alexa Retinal ischemia and risk of neovascularization following central retinal vein obstruction.
Ophthalmology

Ophthalmology

Journal of Clinical & Experimental Ophthalmology

Author(s): Magargal LE, Donoso LA, Sanborn GE

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Abstract The predominant risk factor for the development of neovascular complications involving the retina (NVR), the optic disc (NVD), and iris (NVI) following central retinal vein obstruction (CRVO) is the extent, location, and duration of retinal ischemia (ischemic drive). The extent of retinal capillary nonperfusion (ischemic index) was quantitated by microcomputer analysis of 200 standard fundus-iris fluorescein angiograms. The results were correlated with the development of neovascularization in eyes not receiving prophylactic argon laser panretinal photocoagulation (PRP). Of the 85 eyes with intact capillary perfusion (hyperpermeable group), none developed NVR/NVD and only one eye (1\%) developed neovascular glaucoma (NVG). Twenty-nine eyes exhibited moderate degrees of retinal ischemia (indeterminate group), and three eyes (10\%) developed NVR/NVD, with two eyes (7\%) developing NVG. Of the 86 eyes with extensive retinal capillary nonperfusion (ischemic group), 28 eyes (33\%) developed NVR/NVD and NVG occurred in 39 eyes (45\%). The inherent difficulties in following high risk patients clinically and angiographically at frequent intervals over extended periods of time, the tendency for rapid progression of early NVI to NVG, and the relatively poor results following treatment in advanced cases make the early recognition of eyes at high risk to develop NVG essential and the initiation of prophylactic PRP as the treatment of choice in this disorder.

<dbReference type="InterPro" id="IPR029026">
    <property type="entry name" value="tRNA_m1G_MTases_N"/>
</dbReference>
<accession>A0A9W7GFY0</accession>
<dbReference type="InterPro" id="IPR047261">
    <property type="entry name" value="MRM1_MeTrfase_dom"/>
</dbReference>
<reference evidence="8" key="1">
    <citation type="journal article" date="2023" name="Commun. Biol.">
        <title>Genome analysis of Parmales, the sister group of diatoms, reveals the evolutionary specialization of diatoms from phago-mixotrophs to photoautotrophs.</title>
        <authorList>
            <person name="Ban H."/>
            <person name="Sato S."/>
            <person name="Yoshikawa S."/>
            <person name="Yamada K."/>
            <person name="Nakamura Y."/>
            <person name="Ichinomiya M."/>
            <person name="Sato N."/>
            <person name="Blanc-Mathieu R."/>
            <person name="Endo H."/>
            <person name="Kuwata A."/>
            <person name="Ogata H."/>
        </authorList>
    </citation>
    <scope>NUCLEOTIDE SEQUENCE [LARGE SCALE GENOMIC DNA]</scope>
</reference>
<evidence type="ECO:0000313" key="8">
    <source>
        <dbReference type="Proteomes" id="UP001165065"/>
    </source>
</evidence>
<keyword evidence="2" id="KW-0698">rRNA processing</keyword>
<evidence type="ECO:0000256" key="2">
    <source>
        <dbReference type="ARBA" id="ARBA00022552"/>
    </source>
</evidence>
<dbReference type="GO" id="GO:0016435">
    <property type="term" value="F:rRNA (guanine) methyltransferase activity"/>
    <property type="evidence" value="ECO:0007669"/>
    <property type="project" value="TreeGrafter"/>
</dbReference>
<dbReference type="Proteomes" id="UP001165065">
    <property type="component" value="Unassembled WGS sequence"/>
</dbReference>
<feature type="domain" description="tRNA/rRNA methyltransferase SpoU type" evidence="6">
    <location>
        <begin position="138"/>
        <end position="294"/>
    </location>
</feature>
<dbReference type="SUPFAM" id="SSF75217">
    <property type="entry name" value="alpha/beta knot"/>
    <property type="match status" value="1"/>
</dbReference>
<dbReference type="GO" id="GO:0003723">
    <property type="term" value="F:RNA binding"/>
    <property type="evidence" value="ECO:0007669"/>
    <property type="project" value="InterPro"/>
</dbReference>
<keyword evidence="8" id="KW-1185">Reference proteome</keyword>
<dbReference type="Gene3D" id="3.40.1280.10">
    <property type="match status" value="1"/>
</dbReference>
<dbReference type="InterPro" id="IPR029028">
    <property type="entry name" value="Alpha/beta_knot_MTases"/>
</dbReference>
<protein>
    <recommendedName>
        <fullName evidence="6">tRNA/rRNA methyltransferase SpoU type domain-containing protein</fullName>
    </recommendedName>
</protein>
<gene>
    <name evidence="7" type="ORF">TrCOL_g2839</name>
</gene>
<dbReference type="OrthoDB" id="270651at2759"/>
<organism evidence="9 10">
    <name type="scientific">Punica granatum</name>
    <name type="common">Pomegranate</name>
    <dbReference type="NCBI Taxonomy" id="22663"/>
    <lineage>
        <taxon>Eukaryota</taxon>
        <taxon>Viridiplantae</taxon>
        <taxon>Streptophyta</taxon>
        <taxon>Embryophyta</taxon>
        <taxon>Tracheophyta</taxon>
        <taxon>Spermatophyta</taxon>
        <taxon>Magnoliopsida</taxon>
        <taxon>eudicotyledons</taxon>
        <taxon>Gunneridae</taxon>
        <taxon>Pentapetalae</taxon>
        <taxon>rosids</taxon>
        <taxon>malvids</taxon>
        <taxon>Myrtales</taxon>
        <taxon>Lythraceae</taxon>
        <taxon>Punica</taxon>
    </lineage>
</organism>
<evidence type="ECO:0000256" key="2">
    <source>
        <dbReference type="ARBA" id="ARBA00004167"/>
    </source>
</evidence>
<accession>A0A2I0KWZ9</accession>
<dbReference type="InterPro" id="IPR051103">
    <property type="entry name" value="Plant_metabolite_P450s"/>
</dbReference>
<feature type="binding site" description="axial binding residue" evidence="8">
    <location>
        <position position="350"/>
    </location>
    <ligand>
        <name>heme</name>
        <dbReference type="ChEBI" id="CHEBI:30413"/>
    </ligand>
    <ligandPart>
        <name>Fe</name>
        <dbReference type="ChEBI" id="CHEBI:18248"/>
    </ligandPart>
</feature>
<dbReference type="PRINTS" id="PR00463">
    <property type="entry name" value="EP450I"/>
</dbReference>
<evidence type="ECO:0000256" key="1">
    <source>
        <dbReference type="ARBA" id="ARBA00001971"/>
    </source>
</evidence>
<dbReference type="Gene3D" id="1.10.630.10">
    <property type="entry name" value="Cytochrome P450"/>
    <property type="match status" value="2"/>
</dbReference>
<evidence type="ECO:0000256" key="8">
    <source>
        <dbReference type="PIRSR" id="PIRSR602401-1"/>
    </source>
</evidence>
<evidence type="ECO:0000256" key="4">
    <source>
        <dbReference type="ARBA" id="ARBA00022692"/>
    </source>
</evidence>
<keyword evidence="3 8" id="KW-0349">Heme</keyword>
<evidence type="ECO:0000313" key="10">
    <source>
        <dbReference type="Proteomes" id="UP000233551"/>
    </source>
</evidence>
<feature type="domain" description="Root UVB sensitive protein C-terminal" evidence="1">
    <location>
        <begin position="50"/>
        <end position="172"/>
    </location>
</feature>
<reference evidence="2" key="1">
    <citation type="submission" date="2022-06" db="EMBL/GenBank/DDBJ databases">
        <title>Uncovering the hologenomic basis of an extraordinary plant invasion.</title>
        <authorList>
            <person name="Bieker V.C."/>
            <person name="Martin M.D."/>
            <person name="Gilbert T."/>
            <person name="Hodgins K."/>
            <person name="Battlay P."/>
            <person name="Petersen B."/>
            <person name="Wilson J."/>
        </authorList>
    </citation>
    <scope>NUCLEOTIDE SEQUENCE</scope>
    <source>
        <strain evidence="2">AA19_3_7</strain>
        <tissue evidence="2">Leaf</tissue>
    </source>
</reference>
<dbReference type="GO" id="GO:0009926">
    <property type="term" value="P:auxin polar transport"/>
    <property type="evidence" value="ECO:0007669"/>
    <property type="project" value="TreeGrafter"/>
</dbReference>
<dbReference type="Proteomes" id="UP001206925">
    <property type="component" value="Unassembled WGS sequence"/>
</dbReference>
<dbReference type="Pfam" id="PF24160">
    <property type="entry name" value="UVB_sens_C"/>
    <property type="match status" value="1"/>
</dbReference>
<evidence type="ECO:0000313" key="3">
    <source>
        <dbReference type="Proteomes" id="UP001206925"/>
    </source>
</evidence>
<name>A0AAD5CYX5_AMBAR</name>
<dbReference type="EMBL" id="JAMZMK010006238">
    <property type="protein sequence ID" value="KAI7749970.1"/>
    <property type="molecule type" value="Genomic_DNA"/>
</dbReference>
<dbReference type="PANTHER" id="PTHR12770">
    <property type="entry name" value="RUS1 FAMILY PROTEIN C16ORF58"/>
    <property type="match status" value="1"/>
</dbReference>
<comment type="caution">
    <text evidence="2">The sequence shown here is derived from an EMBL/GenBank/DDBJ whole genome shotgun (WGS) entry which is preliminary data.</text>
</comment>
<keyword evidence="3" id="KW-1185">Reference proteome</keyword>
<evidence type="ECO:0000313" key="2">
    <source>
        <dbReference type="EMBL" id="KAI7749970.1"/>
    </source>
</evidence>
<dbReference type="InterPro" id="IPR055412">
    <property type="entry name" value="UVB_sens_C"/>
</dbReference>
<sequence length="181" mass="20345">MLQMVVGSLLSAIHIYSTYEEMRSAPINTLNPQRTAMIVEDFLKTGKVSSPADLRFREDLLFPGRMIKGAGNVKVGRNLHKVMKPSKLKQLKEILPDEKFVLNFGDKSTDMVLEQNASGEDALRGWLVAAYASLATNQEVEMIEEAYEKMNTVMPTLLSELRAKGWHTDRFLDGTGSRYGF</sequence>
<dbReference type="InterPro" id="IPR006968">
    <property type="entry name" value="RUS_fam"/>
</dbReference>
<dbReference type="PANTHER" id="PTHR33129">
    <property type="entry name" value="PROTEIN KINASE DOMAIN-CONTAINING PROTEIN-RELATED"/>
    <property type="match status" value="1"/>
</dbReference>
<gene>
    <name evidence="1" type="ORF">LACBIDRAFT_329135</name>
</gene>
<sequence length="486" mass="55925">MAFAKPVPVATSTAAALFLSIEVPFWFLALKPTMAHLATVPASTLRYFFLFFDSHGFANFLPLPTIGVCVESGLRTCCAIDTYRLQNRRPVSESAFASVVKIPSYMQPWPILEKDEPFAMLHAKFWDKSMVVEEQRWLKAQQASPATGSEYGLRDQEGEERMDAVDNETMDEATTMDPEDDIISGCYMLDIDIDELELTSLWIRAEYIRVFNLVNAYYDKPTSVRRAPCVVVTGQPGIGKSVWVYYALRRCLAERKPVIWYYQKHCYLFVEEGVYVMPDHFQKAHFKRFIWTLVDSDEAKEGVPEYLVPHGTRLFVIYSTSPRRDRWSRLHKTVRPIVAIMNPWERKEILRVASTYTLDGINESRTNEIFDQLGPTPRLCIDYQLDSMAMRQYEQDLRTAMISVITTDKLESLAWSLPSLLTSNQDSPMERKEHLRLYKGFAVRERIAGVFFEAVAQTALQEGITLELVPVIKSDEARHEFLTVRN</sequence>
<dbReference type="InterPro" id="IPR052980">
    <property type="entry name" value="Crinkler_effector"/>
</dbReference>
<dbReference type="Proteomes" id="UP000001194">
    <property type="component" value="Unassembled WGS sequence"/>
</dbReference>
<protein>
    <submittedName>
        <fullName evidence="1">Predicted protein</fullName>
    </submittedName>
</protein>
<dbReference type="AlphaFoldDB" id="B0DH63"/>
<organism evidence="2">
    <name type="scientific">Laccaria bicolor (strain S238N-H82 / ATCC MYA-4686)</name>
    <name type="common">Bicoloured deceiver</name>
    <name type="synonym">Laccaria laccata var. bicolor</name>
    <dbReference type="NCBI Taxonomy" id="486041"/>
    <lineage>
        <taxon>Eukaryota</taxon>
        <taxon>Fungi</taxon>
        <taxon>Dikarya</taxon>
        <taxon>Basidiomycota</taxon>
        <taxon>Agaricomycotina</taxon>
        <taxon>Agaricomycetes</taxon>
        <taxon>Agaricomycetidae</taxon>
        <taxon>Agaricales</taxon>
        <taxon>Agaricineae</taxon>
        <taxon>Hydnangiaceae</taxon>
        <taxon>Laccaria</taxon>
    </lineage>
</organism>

This article was published in Ophthalmology and referenced in Journal of Clinical & Experimental Ophthalmology

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